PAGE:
──────────────────────────────────────────────────────────────────────────────────────────────────── i didn't say you support quackery. i was afraid you would miss the point, and you did. really - i was not saying you support quackery. your response perhaps also demonstrates the strong feelings around this. i really am trying to talk with you. Jytdog (talk) 17:00, 12 May 2015 (UTC)

@Jytdog: I don't mind continuing the discussion, but I'd probably rather spend time actually editing the article in question. I don't even know if Quackwatch is used on this page. Neither of us are likely swing votes. CorporateM (Talk) 23:14, 12 May 2015 (UTC)
I never really encountered Quackwatch before. Researching their site reveals that they are recruiting plaintiffs for lawsuits. That's pretty much of a red flag, IMHO. Lou Sander (talk) 01:50, 13 May 2015 (UTC)
as you will then; i don't want to take you away from what you want to do. Jytdog (talk) 03:23, 13 May 2015 (UTC)

Ramsay Health Care UK[edit]

Hi, is there any chance of you taking a look at Ramsay Health Care UK ? It is pretty close paraphrasing of the company's website, lacks other sources and seems very promotional to me ... but then I think most articles about businesses are and thus I am not best placed to edit neutrally. - Sitush (talk) 16:11, 13 May 2015 (UTC)

@Sitush: I've stubbed it as unsourced original research and promotion. Including awards is a common WEIGHT issue that is promotional, unless the awards meet the criteria at WP:ORGAWARDS. A comprehensive list of individual products and services is also promotional; guidance on that is available at Wikipedia:What_Wikipedia_is_not_(organizations)#Products. They provide medical services; we do not need to list them all out individually like a product brochure, unless we want to wikilink to sub-articles, or for other reasons called out at the guideline. CorporateM (Talk) 18:50, 13 May 2015 (UTC)
Those are very useful links. Thanks for pointing me to them and for doing the necessary with the article. - Sitush (talk) 18:54, 13 May 2015 (UTC)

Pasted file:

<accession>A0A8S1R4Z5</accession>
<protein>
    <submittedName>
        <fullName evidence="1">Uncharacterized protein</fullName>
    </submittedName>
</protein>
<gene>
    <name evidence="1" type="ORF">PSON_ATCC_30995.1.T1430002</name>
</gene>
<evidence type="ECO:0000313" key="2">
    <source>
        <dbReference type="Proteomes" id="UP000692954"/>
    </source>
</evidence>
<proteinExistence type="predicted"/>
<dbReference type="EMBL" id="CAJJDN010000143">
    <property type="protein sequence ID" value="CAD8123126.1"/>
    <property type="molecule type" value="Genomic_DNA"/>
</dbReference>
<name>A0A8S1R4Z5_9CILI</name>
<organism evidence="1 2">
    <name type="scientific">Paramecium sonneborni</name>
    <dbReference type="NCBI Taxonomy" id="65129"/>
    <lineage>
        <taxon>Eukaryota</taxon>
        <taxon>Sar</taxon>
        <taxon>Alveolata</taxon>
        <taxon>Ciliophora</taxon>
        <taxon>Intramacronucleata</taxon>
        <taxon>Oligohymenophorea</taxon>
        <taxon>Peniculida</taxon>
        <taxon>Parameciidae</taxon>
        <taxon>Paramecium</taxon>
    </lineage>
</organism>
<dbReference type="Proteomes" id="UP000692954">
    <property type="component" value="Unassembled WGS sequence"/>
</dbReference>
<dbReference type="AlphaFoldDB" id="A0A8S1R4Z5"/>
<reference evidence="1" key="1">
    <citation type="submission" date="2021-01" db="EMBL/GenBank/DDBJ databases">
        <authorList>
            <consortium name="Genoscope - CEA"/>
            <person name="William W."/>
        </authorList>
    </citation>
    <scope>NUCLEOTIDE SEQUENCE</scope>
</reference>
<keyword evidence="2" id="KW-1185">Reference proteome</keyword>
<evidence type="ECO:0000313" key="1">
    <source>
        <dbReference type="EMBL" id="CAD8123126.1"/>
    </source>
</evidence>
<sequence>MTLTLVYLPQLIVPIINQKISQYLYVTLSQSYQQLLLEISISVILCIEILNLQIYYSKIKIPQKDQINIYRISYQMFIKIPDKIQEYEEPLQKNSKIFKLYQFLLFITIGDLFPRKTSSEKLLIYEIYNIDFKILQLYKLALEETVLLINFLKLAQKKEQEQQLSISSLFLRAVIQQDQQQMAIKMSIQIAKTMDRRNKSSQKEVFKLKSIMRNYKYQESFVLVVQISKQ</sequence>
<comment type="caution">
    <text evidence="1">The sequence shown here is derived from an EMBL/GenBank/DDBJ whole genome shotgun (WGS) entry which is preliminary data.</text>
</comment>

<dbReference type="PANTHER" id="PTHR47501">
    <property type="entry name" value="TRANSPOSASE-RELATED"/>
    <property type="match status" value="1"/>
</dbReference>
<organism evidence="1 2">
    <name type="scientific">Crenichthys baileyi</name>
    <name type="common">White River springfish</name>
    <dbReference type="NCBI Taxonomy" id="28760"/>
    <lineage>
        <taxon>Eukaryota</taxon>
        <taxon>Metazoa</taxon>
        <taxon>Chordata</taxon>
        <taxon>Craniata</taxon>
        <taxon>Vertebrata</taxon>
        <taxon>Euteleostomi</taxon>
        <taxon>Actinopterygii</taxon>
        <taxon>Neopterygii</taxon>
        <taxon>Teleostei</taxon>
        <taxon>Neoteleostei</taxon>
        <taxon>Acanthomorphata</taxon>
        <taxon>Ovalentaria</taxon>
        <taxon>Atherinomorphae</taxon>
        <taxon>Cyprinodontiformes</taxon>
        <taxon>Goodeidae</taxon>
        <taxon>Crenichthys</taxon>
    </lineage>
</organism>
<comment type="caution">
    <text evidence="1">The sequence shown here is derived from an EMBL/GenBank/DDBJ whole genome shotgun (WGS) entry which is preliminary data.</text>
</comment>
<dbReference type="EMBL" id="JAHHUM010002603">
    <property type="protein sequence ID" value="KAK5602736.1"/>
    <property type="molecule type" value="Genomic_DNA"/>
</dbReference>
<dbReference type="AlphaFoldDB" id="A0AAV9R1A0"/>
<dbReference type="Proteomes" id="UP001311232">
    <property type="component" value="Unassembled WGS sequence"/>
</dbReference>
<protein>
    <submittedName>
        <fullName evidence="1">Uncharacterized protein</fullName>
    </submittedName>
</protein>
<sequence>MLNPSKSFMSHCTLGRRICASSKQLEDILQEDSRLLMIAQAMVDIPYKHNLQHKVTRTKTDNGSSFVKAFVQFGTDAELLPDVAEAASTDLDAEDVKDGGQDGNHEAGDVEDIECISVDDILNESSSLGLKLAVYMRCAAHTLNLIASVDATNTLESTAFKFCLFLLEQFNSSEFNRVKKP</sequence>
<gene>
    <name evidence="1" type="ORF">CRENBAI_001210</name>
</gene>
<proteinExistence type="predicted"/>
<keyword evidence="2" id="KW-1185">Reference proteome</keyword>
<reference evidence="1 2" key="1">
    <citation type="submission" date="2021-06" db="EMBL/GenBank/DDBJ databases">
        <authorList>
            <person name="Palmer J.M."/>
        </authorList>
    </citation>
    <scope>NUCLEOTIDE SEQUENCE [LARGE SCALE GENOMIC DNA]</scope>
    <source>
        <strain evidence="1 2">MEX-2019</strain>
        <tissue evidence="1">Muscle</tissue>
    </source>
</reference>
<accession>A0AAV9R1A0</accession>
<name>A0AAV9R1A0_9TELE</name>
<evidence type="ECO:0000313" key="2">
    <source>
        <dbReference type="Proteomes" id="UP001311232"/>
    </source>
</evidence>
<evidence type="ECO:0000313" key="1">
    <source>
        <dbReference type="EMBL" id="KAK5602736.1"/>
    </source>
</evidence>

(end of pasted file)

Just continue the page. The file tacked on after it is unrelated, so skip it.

Heh, I've just looked at the creator's contributions. Aside from a possible COI, from a random sample of the other articles they have edited it seems that the problems are widespread. - Sitush (talk) 19:09, 13 May 2015 (UTC)

Your GA nomination of McKinsey & Company[edit]

The article McKinsey & Company you nominated as a good article has passed Symbol support vote.svg; see Talk:McKinsey & Company for comments about the article. Well done! If the article has not already been on the main page as an "In the news" or "Did you know" item, you can nominate it to appear in Did you know. Message delivered by Legobot, on behalf of Ugog Nizdast -- Ugog Nizdast (talk) 06:03, 15 May 2015 (UTC)

@Ugog Nizdast: Thanks so much for your time reviewing my work and providing feedback! That one had been in the queue for quite a while; probably because it is quite a bit longer and more complex than most of my noms. Here's to GA number 36! CorporateM (Talk) 06:31, 15 May 2015 (UTC)

New discussions on Portal:Capitalism[edit]

Here, your input is appreciated Lbertolotti (talk) 21:37, 15 May 2015 (UTC)

@Lbertolotti: Is there a specific discussion string you wanted me to respond to? CorporateM (Talk) 22:56, 15 May 2015 (UTC)

Right now, the most pressing matter is discussing the selected portal picture box, but it's an invitation to discuss all portal issuesLbertolotti (talk) 23:07, 15 May 2015 (UTC)

About this[edit]